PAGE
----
So as you may already know, the 2015 Women’s World Cup will be heading up north to Canada next summer. Similar to the Men’s Confederations Cup/World Cup host package, Canada’s tune-up for the Women’s event will be the U-20 Women’s World Cup. This post will be my best stab at a little preview of Korea’s chances and the teams they’ll be tackling in the Group Stage in Moncton and Toronto.
By the way, when I say “Korea” in this post, I mean South Korea, not North Korea. Both are participating though. Just a heads up.
The Host Cities
Korea will play games in at least two cities, possibly three. They definitely won’t feature in Edmonton, at the Commonwealth Stadium out west in Oil Country, but they will instead open the tournament on the other side of Canada, in Moncton. It’s a small city in the middle of the maritime provinces… think fishing, islands, East Coast, Atlantic Ocean, lobsters. It has virtually no Korean population, but will host Korea’s first two games.
They will play their final game in Toronto, at BMO Field aka National Soccer Stadium. It’s got the largest Korean population in Canada so I’d be hoping for a strong representation of Korean pride there. It is also home to “Koreatown”, a few blocks of Korean stores, restaurants, noraebangs, and everything Korean in between.
And finally, if Korea finish second in their group, or make the finals, they will play in Montreal, located in the heart of the Francophone province of Canada.
Anyhow, enough about Canada, although it totally is the second best country in the World (한국 최고!), let’s try to preview the actual tournament itself.
Group A: Canada, Ghana, Finland, North Korea
Group B: Germany, United States, China, Brazil
Group C: England, South Korea, Mexico, Nigeria
Group D: New Zealand, Paraguay, France, Costa Rica
The English team qualified 2nd in UEFA, losing out to France in Extra Time in the finals of that tournament. All of their players play their domestic football in England with clubs like Everton Ladies’ and Birmingham City Ladies’, and their strength seems to be defense. They conceded no goals in regular time in their 7 games during the qualifying phase. Their goalkeeper, Lizzie Durack, made her senior debut recently. Look for Melissa Lawley and Katie Zelem to be offensive threats.
Said the English manager, “We have anticipated what South Korea are going to do and we have given the players some guidance on that but ultimately it’s about us being ready to implement our strategy.”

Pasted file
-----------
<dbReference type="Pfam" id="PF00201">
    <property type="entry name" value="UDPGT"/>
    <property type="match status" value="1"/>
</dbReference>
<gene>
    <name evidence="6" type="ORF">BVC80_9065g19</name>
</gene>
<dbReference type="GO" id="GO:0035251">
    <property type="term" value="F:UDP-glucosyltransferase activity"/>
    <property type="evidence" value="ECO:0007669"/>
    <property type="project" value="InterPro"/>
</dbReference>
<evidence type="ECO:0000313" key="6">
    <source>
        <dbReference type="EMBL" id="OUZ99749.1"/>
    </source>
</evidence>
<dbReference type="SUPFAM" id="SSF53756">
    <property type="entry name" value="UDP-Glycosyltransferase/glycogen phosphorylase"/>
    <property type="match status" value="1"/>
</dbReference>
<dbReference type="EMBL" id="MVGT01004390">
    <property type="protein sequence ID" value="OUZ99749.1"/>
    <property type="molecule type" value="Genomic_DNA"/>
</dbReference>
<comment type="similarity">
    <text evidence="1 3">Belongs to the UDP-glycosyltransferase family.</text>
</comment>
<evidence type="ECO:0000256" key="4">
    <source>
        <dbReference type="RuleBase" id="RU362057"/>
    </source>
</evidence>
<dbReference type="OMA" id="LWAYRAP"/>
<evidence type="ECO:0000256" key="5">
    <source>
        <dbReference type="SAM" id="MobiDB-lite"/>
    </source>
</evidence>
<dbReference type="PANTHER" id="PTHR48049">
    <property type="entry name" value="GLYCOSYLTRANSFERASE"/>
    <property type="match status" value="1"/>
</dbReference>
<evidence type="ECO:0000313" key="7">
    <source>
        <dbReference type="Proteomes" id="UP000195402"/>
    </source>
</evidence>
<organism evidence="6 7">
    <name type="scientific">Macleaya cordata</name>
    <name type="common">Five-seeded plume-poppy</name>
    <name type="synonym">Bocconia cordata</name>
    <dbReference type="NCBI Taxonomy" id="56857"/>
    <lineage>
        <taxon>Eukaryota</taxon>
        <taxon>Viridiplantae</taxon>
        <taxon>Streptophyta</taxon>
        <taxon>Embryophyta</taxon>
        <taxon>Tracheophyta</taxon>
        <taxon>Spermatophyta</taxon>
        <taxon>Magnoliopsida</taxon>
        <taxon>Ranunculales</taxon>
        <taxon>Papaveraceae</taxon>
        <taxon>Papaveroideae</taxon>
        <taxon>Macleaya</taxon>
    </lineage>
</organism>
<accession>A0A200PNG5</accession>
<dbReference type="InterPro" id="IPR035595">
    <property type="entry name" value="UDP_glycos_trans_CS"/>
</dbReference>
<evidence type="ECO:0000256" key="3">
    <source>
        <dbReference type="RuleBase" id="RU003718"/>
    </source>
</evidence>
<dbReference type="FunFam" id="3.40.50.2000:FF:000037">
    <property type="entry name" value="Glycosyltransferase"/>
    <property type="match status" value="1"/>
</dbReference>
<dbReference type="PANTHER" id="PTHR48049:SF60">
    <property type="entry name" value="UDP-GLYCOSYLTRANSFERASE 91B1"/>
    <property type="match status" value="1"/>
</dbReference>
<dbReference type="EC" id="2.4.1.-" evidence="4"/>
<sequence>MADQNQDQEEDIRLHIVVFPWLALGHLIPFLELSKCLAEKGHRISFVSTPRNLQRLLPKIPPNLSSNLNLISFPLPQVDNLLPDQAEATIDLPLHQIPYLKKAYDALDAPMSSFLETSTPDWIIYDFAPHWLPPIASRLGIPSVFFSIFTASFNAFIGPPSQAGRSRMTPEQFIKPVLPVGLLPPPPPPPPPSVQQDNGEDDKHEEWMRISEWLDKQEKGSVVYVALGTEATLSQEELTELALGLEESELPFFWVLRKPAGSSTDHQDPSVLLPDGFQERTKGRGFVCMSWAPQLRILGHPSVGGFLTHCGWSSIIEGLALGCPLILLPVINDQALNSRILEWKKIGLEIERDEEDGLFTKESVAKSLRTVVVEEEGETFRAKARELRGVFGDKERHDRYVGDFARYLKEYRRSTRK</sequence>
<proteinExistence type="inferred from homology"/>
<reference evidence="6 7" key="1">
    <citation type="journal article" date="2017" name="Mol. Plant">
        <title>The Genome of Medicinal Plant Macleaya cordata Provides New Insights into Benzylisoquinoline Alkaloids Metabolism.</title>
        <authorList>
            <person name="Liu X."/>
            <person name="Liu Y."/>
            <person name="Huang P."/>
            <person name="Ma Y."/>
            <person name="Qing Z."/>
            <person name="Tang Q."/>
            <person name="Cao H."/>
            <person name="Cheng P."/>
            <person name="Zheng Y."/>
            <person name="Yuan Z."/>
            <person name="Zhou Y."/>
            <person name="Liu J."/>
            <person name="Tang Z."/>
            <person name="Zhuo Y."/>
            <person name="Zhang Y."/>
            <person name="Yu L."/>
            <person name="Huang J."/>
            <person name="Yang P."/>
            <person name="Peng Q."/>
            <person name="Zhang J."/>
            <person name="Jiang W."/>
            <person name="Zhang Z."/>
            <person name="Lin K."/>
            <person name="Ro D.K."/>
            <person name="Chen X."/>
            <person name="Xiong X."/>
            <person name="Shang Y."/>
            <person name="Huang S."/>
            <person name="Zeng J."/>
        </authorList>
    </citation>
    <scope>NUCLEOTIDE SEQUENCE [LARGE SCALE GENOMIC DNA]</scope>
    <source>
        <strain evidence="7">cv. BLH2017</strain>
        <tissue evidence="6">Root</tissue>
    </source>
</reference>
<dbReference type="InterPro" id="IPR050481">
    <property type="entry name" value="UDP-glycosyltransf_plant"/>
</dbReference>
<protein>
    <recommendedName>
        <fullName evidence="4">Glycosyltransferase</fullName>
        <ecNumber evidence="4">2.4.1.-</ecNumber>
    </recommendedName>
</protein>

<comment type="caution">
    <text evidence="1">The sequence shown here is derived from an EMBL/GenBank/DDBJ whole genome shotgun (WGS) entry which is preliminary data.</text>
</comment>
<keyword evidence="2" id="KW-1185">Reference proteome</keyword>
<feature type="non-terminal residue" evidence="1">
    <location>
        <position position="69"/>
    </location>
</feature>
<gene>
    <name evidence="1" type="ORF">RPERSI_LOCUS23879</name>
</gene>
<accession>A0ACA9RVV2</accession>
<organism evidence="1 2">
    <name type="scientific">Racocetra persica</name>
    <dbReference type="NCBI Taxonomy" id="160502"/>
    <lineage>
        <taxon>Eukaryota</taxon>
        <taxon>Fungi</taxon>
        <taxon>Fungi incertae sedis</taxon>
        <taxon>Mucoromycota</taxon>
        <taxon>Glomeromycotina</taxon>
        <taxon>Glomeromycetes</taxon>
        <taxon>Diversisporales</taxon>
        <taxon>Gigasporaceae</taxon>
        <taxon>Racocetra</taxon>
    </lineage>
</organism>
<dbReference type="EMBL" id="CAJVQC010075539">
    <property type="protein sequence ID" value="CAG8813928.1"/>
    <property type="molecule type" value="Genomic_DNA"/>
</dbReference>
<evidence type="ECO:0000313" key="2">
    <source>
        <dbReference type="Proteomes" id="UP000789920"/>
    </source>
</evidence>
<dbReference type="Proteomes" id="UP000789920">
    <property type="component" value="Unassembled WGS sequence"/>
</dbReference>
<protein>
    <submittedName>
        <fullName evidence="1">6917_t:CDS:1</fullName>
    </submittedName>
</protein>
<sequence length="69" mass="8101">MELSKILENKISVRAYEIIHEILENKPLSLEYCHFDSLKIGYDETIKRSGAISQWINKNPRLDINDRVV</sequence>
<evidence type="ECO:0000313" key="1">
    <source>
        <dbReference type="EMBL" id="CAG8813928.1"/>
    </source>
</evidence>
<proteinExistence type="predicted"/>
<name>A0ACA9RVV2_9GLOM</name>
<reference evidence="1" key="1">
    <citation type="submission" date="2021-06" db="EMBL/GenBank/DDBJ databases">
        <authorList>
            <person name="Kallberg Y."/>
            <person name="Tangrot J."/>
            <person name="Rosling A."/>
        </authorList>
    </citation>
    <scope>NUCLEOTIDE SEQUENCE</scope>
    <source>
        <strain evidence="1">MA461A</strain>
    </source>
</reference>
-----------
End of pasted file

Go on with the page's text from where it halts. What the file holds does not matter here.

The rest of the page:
Korea will open the tournament versus the English side.
The Mexicans finished second in the CONCACAF qualifying phase, finishing right behind the United States, losing 4-0 in the final. Despite that, they registered the most shots on goal during the qualifying round than any other team in the tournament. Amanda Perez and Tanya Samarzich will be dangerous in attack – in fact, the latter scored two hat tricks in qualifying.
Quote courtesy of the National Post: “We have come through the group stages in the last two World Cups,” said coach Christopher Cuellar, “so that has to be our objective.”
Korea will finish the Group Stage in Toronto against the Mexicans.
Nigeria were perfect in qualifying with 16-0, 8-0 and 7-0 (two games each on aggregate) wins over Sierra Leone, Tunisia and South Africa. They are the only team to have qualified for every single U-20 Women’s World Cup.
Interestingly, Nigeria’s U-20 team was almost a victim of their governments’ antics in interfering with their FA. FIFA had suspended Nigeria indefinitely a while back but it appears the team will be allowed to participate now. However, the holes in their preparation as a result of this NFF fiasco could prove costly. Asisat Oshoala will lead the team in their attempt to better their 4th place finish in 2012.
Korea went undefeated to take the crown of Asia in qualifying. Jang Selgi will captain the side. She used to be a defender, but now she’s up top, and it seems to be working – she won the Golden Boot in Qualifying with 8 goals including 5 against Myanmar and the winner against North Korea.
South Korea had three tune-up games, with a 3-1 win versus Taiwan, 7-0 against Hong Kong and a 3-0 triumph over fellow qualified team Finland. They also played two friendlies back in April against Canada, splitting game one 2-2, and Jang Selgi scored again in the second encounter to guide Korea to a 2-1 triumph.
The Korean ladies will open against England, August 6th, 4pm EDT, and then play Nigeria three days later at the same time, same place, in Moncton. They’ll finish the group stage against Mexico on August 14th, 8pm EDT, in Toronto. If Korea make it into the Quarter-Finals (top two per group advance), they’ll take on, in all likelihood, France, if Korea finish 2nd in the group. If we win the group, then Paraguay, Costa Rica or New Zealand await in a much easier tie in Moncton.
Here are the kickoff times in the motherland:
And here’s the 21-woman squad:
GK: Min Yoo-Kyung, Oh Eun-Ah, Yoo Ga-Eun
DF: Kim Du-Ri, Kim Woo-Ri, Kim Hye-Young, Ahn Hye-In, Lee Soo-Bin, Lee Ah-In, Lee Hyo-Kyung, Ha Eun-Hye, Hong Hye-Ji
MF: Kim So-I, Kim In-Ji, Park Ye-Eun, Oh Yeon-Hee, Lee Na-Ra, Lee So-Dam, Choi Yu-Ri
FW: Namgung Ye-Ji, Lee Geum-Min, Jang Seul-Gi, Jeon Ha-Sol
Don’t forget, we’ll have coverage here at the Tavern of the Taeguk Warriors, so stick around! And you can follow me on twitter @korfan12 for live updates during the games… provided they show them on TV in Canada. Sigh government cuts to free-to-air television…
In any case, 대한민국 화이팅!